A new technique allows researchers to create artificial metalloproteins that can catalyze reactions distinct from those of any natural protein.
The technique could “expand the toolbox of biocatalytic strategies available to chemists for asymmetric synthesis of high-value compounds such as fine chemicals and pharmaceuticals,” says Rudi Fasan of the University of Rochester, who was not involved in the work.
Chemists have previously reported methods for producing new metalloproteins, and the new strategy combines key advantages of two of those techniques.
Frances H. Arnold of Caltech and others pioneered the use of directed evolution, an iterative protein modification technique, to revise key amino acids in a metalloprotein to tweak its chemistry. But this method does not include changing the protein’s metal center to attain novel types of activity.
Another method allows for such metal center changes. It starts with a protein that lacks a metal center and then creates one by inserting a metal-cofactor complex into the binding or active site. But introducing these metal centers changes the protein’s ability to bind substrates in unexpected ways and thus makes it difficult for researchers to identify key binding-site amino acids to modify. Directed evolution has therefore not worked well with this method.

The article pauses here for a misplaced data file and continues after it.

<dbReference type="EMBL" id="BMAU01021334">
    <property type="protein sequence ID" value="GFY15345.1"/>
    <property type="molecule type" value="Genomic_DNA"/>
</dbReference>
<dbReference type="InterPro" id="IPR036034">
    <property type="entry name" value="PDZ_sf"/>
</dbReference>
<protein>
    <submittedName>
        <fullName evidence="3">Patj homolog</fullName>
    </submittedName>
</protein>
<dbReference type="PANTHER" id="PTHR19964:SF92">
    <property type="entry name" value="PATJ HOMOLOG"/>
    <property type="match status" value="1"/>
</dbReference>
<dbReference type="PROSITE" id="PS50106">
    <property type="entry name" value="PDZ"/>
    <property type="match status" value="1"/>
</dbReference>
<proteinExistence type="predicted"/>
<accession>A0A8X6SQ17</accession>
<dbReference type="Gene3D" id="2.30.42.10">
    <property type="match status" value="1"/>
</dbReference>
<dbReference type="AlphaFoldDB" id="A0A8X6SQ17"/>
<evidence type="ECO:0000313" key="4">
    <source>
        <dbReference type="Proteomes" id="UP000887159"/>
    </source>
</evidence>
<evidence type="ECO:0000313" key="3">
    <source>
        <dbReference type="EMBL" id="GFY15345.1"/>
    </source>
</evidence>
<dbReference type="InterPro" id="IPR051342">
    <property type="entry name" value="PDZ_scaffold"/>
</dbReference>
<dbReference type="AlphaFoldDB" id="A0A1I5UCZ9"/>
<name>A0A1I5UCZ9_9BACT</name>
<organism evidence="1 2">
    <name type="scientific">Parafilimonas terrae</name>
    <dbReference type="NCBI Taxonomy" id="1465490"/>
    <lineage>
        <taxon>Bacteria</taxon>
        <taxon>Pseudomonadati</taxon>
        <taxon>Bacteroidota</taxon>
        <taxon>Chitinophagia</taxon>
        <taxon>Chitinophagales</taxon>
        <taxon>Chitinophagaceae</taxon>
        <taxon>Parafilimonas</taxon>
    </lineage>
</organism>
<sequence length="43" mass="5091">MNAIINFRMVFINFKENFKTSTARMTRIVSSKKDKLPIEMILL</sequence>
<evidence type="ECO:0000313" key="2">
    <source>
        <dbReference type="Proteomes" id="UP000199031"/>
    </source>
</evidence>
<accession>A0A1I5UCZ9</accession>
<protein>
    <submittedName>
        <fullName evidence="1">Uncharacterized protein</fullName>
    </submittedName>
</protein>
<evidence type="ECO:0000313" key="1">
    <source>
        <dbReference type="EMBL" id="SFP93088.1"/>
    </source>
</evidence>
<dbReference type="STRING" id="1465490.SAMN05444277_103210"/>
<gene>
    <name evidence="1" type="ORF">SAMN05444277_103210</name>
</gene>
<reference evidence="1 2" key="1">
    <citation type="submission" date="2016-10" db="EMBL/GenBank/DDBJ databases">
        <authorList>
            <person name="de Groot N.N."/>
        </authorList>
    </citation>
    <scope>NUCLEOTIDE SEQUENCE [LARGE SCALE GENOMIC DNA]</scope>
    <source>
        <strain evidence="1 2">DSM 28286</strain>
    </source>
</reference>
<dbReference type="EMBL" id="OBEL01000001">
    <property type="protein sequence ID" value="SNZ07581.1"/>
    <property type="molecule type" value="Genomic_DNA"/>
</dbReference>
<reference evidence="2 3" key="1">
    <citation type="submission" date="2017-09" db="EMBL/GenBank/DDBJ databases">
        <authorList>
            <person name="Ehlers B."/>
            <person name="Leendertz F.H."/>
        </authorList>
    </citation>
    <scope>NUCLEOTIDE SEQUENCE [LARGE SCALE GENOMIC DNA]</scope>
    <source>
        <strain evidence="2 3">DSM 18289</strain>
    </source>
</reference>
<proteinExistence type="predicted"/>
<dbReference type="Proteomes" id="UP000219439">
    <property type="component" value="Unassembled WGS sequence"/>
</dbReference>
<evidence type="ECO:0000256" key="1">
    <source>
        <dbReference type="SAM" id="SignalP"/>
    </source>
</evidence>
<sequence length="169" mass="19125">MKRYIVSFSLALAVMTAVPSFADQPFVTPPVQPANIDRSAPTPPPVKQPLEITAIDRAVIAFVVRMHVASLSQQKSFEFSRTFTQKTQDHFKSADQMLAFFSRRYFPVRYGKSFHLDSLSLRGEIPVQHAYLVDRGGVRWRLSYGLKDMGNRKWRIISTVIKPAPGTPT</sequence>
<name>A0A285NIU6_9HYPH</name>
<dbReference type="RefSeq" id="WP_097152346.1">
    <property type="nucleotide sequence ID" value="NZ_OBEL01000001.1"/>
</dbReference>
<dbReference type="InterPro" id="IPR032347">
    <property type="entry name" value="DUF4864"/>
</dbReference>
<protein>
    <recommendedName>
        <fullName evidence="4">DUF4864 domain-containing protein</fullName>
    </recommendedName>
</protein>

John F. Hartwig and coworkers at the University of California, Berkeley, have now melded these two techniques by replacing a metalloprotein’s native metal with a nonnative one (Nature 2016, DOI: 10.1038/nature17968). This perturbs the binding site much less than when a new metal is inserted into a non-metalloprotein. As a result, the team can more readily use directed evolution methods to further change the protein’s chemistry. Scientists have replaced metals in metalloproteins before, but in those cases the teams generally didn’t seek or obtain significantly new forms of reactivity.
In the new study, Hartwig’s group expressed in bacteria a form of myoglobin lacking its iron-heme unit. They reconstituted it with various metal porphyrins and found iridium to be the most active metal center for the type of reactivity they were seeking. They then used directed evolution to produce many versions of the iridium-substituted metalloprotein.
Some of the iridium proteins catalyze reactions that add carbenes to alkenes and α-olefins, and others convert C–H bonds into C–C bonds by enantioselective carbene insertion—the first time any proteins have catalyzed these types of reactions.
Arnold says the new work offers the exciting ability to combine protein engineering and directed evolution to create proteins with new chemistries and the exquisite selectivity enzymes offer. “A world of possibilities for nonnatural chemistry is now open,” she says.